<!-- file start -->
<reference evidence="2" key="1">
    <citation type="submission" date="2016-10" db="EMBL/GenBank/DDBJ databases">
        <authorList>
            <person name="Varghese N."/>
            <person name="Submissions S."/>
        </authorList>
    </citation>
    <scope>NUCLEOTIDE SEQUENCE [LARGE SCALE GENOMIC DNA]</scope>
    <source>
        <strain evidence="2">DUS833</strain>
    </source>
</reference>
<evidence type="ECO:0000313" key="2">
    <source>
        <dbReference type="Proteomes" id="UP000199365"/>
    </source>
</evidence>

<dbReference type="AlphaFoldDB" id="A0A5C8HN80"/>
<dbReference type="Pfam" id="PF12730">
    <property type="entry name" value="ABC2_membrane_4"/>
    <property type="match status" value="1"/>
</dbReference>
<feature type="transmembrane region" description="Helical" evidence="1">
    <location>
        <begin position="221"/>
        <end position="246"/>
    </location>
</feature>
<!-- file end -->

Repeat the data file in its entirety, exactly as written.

<reference evidence="2" key="1">
    <citation type="submission" date="2016-10" db="EMBL/GenBank/DDBJ databases">
        <authorList>
            <person name="Varghese N."/>
            <person name="Submissions S."/>
        </authorList>
    </citation>
    <scope>NUCLEOTIDE SEQUENCE [LARGE SCALE GENOMIC DNA]</scope>
    <source>
        <strain evidence="2">DUS833</strain>
    </source>
</reference>
<evidence type="ECO:0000313" key="2">
    <source>
        <dbReference type="Proteomes" id="UP000199365"/>
    </source>
</evidence>

<dbReference type="AlphaFoldDB" id="A0A5C8HN80"/>
<dbReference type="Pfam" id="PF12730">
    <property type="entry name" value="ABC2_membrane_4"/>
    <property type="match status" value="1"/>
</dbReference>
<feature type="transmembrane region" description="Helical" evidence="1">
    <location>
        <begin position="221"/>
        <end position="246"/>
    </location>
</feature>